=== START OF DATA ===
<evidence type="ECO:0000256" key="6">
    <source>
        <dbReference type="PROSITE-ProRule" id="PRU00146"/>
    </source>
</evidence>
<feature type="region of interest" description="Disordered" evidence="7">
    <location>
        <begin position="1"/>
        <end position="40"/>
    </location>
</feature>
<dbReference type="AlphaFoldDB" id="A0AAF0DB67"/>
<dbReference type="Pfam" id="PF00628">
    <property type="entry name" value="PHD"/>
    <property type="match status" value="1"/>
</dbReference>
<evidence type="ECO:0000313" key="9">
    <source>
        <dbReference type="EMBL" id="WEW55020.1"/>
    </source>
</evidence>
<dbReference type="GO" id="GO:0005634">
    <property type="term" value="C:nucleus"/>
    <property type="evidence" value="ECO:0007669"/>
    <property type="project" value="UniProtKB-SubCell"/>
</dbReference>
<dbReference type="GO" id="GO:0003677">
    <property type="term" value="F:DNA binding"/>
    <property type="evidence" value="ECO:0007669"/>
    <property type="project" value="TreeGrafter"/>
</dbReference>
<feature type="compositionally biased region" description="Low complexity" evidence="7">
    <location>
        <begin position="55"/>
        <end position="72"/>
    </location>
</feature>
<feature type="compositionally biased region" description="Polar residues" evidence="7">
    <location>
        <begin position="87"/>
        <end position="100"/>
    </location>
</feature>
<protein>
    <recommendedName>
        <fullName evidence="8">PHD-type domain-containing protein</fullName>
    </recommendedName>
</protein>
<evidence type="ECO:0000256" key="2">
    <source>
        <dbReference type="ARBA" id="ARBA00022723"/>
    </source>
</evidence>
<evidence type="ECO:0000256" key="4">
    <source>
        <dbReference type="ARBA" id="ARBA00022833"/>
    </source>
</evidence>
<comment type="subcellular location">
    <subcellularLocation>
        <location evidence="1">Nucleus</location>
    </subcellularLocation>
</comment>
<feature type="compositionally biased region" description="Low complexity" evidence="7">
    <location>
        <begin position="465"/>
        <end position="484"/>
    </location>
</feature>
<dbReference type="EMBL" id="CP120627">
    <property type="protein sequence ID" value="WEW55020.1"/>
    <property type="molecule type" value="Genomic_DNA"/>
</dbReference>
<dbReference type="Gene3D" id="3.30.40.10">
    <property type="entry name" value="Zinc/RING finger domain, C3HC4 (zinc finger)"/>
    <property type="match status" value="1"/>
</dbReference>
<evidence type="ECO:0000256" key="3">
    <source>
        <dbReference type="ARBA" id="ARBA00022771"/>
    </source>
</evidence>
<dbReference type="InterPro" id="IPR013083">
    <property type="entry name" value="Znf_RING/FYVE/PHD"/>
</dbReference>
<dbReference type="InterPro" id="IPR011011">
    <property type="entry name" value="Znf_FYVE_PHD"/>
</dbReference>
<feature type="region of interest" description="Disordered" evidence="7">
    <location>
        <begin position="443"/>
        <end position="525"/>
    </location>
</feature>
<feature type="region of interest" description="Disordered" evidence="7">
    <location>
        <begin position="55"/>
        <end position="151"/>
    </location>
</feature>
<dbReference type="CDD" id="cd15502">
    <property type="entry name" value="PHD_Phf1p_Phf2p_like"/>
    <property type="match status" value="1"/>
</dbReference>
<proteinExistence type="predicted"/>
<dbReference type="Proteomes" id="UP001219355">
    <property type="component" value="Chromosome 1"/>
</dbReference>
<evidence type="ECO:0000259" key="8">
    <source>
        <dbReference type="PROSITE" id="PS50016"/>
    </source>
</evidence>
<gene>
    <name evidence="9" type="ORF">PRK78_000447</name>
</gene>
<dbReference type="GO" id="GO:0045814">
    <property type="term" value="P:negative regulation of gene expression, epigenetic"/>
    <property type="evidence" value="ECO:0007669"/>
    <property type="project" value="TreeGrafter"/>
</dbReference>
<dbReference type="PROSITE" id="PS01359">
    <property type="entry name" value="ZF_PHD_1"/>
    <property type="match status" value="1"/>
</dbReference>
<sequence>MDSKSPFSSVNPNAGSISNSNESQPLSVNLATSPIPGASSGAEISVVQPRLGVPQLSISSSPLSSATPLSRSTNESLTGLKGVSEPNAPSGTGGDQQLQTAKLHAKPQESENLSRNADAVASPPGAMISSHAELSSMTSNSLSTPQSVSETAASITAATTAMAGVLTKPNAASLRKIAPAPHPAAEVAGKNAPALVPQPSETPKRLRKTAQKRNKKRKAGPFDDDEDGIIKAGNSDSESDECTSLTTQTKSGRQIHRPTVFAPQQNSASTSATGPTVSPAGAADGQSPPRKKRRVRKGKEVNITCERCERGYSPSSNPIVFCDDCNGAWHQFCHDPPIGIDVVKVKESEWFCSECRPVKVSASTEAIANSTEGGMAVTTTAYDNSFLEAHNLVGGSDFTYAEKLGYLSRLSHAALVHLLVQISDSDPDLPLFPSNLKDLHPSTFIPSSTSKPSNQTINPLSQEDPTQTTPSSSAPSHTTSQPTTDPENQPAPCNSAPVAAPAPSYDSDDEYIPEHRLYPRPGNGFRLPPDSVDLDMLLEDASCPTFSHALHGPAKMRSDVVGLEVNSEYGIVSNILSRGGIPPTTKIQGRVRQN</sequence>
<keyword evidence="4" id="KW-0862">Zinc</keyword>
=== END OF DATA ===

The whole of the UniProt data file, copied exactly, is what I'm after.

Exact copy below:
<evidence type="ECO:0000256" key="6">
    <source>
        <dbReference type="PROSITE-ProRule" id="PRU00146"/>
    </source>
</evidence>
<feature type="region of interest" description="Disordered" evidence="7">
    <location>
        <begin position="1"/>
        <end position="40"/>
    </location>
</feature>
<dbReference type="AlphaFoldDB" id="A0AAF0DB67"/>
<dbReference type="Pfam" id="PF00628">
    <property type="entry name" value="PHD"/>
    <property type="match status" value="1"/>
</dbReference>
<evidence type="ECO:0000313" key="9">
    <source>
        <dbReference type="EMBL" id="WEW55020.1"/>
    </source>
</evidence>
<dbReference type="GO" id="GO:0005634">
    <property type="term" value="C:nucleus"/>
    <property type="evidence" value="ECO:0007669"/>
    <property type="project" value="UniProtKB-SubCell"/>
</dbReference>
<dbReference type="GO" id="GO:0003677">
    <property type="term" value="F:DNA binding"/>
    <property type="evidence" value="ECO:0007669"/>
    <property type="project" value="TreeGrafter"/>
</dbReference>
<feature type="compositionally biased region" description="Low complexity" evidence="7">
    <location>
        <begin position="55"/>
        <end position="72"/>
    </location>
</feature>
<feature type="compositionally biased region" description="Polar residues" evidence="7">
    <location>
        <begin position="87"/>
        <end position="100"/>
    </location>
</feature>
<protein>
    <recommendedName>
        <fullName evidence="8">PHD-type domain-containing protein</fullName>
    </recommendedName>
</protein>
<evidence type="ECO:0000256" key="2">
    <source>
        <dbReference type="ARBA" id="ARBA00022723"/>
    </source>
</evidence>
<evidence type="ECO:0000256" key="4">
    <source>
        <dbReference type="ARBA" id="ARBA00022833"/>
    </source>
</evidence>
<comment type="subcellular location">
    <subcellularLocation>
        <location evidence="1">Nucleus</location>
    </subcellularLocation>
</comment>
<feature type="compositionally biased region" description="Low complexity" evidence="7">
    <location>
        <begin position="465"/>
        <end position="484"/>
    </location>
</feature>
<dbReference type="EMBL" id="CP120627">
    <property type="protein sequence ID" value="WEW55020.1"/>
    <property type="molecule type" value="Genomic_DNA"/>
</dbReference>
<dbReference type="Gene3D" id="3.30.40.10">
    <property type="entry name" value="Zinc/RING finger domain, C3HC4 (zinc finger)"/>
    <property type="match status" value="1"/>
</dbReference>
<evidence type="ECO:0000256" key="3">
    <source>
        <dbReference type="ARBA" id="ARBA00022771"/>
    </source>
</evidence>
<dbReference type="InterPro" id="IPR013083">
    <property type="entry name" value="Znf_RING/FYVE/PHD"/>
</dbReference>
<dbReference type="InterPro" id="IPR011011">
    <property type="entry name" value="Znf_FYVE_PHD"/>
</dbReference>
<feature type="region of interest" description="Disordered" evidence="7">
    <location>
        <begin position="443"/>
        <end position="525"/>
    </location>
</feature>
<feature type="region of interest" description="Disordered" evidence="7">
    <location>
        <begin position="55"/>
        <end position="151"/>
    </location>
</feature>
<dbReference type="CDD" id="cd15502">
    <property type="entry name" value="PHD_Phf1p_Phf2p_like"/>
    <property type="match status" value="1"/>
</dbReference>
<proteinExistence type="predicted"/>
<dbReference type="Proteomes" id="UP001219355">
    <property type="component" value="Chromosome 1"/>
</dbReference>
<evidence type="ECO:0000259" key="8">
    <source>
        <dbReference type="PROSITE" id="PS50016"/>
    </source>
</evidence>
<gene>
    <name evidence="9" type="ORF">PRK78_000447</name>
</gene>
<dbReference type="GO" id="GO:0045814">
    <property type="term" value="P:negative regulation of gene expression, epigenetic"/>
    <property type="evidence" value="ECO:0007669"/>
    <property type="project" value="TreeGrafter"/>
</dbReference>
<dbReference type="PROSITE" id="PS01359">
    <property type="entry name" value="ZF_PHD_1"/>
    <property type="match status" value="1"/>
</dbReference>
<sequence>MDSKSPFSSVNPNAGSISNSNESQPLSVNLATSPIPGASSGAEISVVQPRLGVPQLSISSSPLSSATPLSRSTNESLTGLKGVSEPNAPSGTGGDQQLQTAKLHAKPQESENLSRNADAVASPPGAMISSHAELSSMTSNSLSTPQSVSETAASITAATTAMAGVLTKPNAASLRKIAPAPHPAAEVAGKNAPALVPQPSETPKRLRKTAQKRNKKRKAGPFDDDEDGIIKAGNSDSESDECTSLTTQTKSGRQIHRPTVFAPQQNSASTSATGPTVSPAGAADGQSPPRKKRRVRKGKEVNITCERCERGYSPSSNPIVFCDDCNGAWHQFCHDPPIGIDVVKVKESEWFCSECRPVKVSASTEAIANSTEGGMAVTTTAYDNSFLEAHNLVGGSDFTYAEKLGYLSRLSHAALVHLLVQISDSDPDLPLFPSNLKDLHPSTFIPSSTSKPSNQTINPLSQEDPTQTTPSSSAPSHTTSQPTTDPENQPAPCNSAPVAAPAPSYDSDDEYIPEHRLYPRPGNGFRLPPDSVDLDMLLEDASCPTFSHALHGPAKMRSDVVGLEVNSEYGIVSNILSRGGIPPTTKIQGRVRQN</sequence>
<keyword evidence="4" id="KW-0862">Zinc</keyword>